research

Breakthrough in understanding cause of male infertility

A large multinational collaboration consisting of teams from the UK, Europe, USA, Australia and India have identified a new genetic mechanism that can cause severe forms of male infertility.

It is estimated that upto 7% of all men are affected by infertility and 50% of fertility problems within a heterosexual couple are due to the man. In more than half of male infertility cases, the cause remains unexplained.

The multinational team, whose work published in Nature Communications journal this week, shows that new mutations in the DNA, not inherited from father or mother, play a major role in this medical condition.

The team have found that mutations occurring during the reproduction process, when the DNA of both parents is replicated, can result in infertility in men later in life.

This breakthrough in understanding the underlying cause of male infertility offers hope of providing better diagnosis and treatment options for patients in the future.

The team was led by Professor Joris Veltman, Dean of Newcastle University’s Biosciences Institute, UK, whereby Dr. Harsh Sheth (Assistant Professor and Head of Advanced Genomic Technologies Division, FRIGE’s Institute of Human Genetics, Ahmedabad) played role in study initiation and data interpretation.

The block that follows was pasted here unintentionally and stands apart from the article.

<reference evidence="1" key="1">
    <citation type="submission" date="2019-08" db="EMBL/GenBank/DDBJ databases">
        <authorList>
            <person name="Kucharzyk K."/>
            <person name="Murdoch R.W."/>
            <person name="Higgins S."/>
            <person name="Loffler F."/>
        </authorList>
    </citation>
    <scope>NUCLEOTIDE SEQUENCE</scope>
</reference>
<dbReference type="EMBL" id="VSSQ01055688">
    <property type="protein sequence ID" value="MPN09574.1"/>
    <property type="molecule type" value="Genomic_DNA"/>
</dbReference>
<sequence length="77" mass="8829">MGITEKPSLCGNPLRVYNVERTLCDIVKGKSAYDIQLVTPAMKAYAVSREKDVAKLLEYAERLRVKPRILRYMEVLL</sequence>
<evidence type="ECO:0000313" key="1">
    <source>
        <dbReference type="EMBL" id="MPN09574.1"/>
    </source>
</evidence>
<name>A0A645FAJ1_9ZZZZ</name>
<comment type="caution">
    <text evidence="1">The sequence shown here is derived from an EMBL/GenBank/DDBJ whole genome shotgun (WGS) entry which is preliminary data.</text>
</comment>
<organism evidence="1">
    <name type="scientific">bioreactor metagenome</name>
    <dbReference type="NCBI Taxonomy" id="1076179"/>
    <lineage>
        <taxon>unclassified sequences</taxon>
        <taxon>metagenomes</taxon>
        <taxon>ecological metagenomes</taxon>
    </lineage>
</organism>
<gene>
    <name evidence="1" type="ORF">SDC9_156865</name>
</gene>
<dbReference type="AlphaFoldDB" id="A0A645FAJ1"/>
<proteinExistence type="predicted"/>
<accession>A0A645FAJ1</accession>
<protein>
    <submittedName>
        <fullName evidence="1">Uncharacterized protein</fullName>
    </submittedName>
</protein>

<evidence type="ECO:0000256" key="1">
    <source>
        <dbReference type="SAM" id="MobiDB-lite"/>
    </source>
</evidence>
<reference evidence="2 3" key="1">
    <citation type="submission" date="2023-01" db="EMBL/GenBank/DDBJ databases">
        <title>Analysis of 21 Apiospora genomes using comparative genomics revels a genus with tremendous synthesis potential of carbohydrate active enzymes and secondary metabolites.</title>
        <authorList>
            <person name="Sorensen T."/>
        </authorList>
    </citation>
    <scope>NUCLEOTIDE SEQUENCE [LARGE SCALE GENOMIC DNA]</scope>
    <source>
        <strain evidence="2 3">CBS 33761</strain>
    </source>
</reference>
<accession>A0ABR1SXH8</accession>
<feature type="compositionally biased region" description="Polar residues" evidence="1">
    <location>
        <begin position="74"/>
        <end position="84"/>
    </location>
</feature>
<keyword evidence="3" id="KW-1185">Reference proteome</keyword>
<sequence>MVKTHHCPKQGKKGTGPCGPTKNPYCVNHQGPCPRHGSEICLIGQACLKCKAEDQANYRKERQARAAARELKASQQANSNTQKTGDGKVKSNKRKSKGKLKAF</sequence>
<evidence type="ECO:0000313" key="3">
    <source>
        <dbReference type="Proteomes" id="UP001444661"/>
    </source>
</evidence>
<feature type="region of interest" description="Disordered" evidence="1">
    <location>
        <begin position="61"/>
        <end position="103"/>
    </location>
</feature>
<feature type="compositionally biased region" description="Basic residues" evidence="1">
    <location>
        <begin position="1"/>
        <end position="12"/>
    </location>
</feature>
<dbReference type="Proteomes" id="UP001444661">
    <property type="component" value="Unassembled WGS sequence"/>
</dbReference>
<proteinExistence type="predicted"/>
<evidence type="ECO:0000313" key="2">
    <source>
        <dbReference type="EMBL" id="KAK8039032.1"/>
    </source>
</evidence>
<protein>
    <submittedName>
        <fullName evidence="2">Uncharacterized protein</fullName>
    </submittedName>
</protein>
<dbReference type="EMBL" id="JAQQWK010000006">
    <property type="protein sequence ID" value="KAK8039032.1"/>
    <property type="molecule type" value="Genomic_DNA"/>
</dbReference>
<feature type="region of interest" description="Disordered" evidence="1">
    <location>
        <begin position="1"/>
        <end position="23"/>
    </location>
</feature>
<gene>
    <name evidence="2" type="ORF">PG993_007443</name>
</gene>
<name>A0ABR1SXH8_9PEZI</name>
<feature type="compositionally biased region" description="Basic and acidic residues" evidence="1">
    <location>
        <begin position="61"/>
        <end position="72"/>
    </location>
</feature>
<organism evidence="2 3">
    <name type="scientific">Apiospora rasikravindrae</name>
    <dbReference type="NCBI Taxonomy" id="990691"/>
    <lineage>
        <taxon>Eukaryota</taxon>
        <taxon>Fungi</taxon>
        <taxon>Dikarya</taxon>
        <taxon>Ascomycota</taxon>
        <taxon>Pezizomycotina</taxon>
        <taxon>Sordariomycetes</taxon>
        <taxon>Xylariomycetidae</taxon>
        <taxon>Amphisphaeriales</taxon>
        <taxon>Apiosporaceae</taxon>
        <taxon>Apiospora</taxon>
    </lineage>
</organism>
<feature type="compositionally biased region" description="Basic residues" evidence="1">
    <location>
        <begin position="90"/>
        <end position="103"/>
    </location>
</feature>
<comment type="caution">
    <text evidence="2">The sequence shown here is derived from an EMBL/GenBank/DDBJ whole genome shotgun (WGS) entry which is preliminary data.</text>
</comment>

Scientists collected and studied DNA from a global cohort of 185 infertile men and their parents. They identified 145 rare protein-altering mutations that are likely to negatively impact male fertility.

As many as 29 of the mutations affect genes directly involved in processes related to spermatogenesis – the process of sperm cell development - or other cellular processes related to reproduction.

Experts identified mutations in the gene RBM5 in multiple infertile men. Previous research carried out in mice has shown that this gene plays a role in male infertility.

Importantly, these mutations mostly cause a dominant form of infertility, where only one mutated gene is required. As a consequence, there is a 50% chance that infertility caused by these mutations will be passed on to the man’s child (if assisted reproductive technologies are used) and this may result in infertility,  particularly in sons.

Millions of children have already been born through assisted reproductive approaches as a result of infertility. This research indicates a significant proportion of these children may inherit infertility from their father.

With improved genetic diagnosis, clinical teams could better understand why some infertile men still produce sperm that can be used for assisted reproduction, improve counselling for couples, and discuss therapeutic strategies.

Moving forwards, the scientists want to expand their work by studying thousands of patients and their parents in a large international consortium.

They will follow-up their research by conducting further studies into the role these newly identified mutated genes have on the impact of spermatogenesis and on the overall fertility in humans.

Currently, the research team at FRIGE’s Institute of Human Genetics led by Dr. Harsh Sheth is funded by the Indian Council of Medical Research to understand the impact of genetic mutations in male infertility in India. Any patient with male infertility and his parents are welcome to participate in the study and will receive genetic testing free-of-cost.